Flippers fix a home fast, then sell or rent the house right away.  That cleans up neighborhoods, removes eyesores, and helps a market recover.

A world without scavengers would get ugly real quick.

So if someone calls you a vulture, does that offend you or make you proud?


Seven steps to pricing your foreclosure flip

From the Noobie mailbag:

“How do I determine the sales price of my foreclosure flip”?

Obviously, pricing a property right is the most important element of a successful flip.  Price it too high and nobody notices.  Too low and you left cash on the table.  So how do you price your flip?

House Price teeter totter

1.  Estimate price BEFORE you buy

Your max foreclosure bid should be the price you can sell the home for after it is fixed up, less the cost of repairs and closing, less the profit you hope to make.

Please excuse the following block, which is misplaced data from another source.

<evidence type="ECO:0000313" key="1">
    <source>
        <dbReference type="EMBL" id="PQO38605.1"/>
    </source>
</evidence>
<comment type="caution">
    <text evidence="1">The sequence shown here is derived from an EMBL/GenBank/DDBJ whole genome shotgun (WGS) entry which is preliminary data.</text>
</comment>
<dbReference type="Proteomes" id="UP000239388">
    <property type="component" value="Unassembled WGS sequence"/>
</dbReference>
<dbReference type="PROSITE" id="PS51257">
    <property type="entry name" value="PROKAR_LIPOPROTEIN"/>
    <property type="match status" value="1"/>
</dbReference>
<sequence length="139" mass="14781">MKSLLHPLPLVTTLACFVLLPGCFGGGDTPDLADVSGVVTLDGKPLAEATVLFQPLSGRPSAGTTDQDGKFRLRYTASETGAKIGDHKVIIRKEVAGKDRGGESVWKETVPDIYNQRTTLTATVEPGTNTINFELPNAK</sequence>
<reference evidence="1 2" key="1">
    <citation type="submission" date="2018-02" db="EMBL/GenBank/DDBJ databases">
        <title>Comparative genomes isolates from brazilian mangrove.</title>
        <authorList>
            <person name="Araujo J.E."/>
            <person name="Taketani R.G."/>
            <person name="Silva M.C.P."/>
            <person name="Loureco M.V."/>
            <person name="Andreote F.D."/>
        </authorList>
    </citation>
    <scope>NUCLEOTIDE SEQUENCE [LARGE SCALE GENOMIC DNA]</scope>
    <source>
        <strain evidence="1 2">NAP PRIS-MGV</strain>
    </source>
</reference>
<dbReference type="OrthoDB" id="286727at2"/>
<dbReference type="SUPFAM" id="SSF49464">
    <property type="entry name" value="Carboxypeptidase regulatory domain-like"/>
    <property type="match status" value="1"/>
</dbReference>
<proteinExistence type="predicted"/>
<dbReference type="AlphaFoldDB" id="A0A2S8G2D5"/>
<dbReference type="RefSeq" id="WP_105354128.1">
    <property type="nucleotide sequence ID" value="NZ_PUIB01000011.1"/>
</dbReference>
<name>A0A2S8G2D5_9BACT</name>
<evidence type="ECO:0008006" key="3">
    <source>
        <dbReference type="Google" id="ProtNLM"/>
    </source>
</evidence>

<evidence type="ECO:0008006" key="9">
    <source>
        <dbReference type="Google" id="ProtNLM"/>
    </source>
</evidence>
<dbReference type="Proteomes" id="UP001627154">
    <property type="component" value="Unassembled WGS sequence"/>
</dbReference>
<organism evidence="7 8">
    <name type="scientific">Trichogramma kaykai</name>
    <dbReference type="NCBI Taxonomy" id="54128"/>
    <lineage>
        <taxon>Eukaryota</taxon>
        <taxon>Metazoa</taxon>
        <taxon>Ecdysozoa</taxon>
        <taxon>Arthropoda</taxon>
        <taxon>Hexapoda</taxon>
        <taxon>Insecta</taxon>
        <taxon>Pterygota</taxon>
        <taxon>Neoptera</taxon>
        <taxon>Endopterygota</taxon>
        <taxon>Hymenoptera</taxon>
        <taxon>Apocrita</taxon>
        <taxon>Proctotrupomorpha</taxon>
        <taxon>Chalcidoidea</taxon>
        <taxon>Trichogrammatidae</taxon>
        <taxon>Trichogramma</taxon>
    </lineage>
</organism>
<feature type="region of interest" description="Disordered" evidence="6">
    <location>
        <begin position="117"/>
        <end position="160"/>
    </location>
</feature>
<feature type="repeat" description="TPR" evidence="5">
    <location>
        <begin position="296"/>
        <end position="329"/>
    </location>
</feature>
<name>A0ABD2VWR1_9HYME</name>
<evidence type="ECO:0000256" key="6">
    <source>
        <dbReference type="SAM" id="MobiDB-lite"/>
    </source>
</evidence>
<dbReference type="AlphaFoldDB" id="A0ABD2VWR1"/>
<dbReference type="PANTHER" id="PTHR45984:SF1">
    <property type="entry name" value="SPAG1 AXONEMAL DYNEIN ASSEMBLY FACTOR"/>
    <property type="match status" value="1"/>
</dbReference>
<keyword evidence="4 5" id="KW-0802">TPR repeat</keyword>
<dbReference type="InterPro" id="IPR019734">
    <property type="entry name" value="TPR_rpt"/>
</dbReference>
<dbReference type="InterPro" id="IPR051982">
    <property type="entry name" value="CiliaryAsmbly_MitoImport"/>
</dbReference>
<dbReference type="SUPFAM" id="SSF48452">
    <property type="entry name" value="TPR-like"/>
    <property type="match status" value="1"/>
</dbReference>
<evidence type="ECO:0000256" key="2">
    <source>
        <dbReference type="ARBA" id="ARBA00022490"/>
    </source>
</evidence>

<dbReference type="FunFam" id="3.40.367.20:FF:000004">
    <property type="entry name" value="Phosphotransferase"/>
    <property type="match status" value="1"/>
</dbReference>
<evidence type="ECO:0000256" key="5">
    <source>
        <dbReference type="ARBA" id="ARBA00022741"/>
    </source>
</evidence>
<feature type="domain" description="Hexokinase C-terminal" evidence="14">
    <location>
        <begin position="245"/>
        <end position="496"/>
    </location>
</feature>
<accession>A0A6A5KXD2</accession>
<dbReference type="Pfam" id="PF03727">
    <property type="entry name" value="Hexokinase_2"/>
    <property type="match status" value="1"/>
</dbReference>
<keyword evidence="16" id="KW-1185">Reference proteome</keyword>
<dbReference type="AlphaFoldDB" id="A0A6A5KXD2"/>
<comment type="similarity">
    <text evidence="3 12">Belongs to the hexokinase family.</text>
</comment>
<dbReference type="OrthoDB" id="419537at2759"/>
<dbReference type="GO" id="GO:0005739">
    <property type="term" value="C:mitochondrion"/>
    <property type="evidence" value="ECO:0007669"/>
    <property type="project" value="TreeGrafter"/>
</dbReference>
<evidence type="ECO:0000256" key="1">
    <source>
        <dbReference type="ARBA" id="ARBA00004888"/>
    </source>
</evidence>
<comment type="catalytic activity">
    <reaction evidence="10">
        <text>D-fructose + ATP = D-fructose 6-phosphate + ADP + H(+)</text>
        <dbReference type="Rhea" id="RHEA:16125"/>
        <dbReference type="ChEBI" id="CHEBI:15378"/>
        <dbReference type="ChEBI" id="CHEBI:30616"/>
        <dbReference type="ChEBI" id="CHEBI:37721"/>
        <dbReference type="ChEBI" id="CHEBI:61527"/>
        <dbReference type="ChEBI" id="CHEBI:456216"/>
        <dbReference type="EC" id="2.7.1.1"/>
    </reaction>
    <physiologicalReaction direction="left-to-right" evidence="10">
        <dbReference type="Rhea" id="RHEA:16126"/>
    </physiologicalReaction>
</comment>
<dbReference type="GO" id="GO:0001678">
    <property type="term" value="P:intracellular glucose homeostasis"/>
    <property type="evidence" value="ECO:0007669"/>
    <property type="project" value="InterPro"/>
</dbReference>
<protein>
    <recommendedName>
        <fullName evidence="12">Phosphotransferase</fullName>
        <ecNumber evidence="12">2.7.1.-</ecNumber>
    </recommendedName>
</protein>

So you should never buy a rehab property without having a very good idea about your after-repaired sales price. Price BEFORE you buy, not after.

2.  Start with comparable recent sales

Appraisers use comparable sales of similar properties to determine fair market value.  In a perfect world, the appraiser uses close-by comps the same size, age and style, that sold in the past three months.  Good luck with that.

So how do you find comps?  If you have access to a local Realtor board’s MLS, that is obviously your best source of info.  If not, you will need a Realtor or appraiser to pull  comps for you, or find another source.  Even if you have MLS access, you  want a second source of info, because your MLS only covers Realtor-listed sales, and plenty of houses sell without a Realtor.

Other sources of information:

  • RealtyTrac
  • Redfin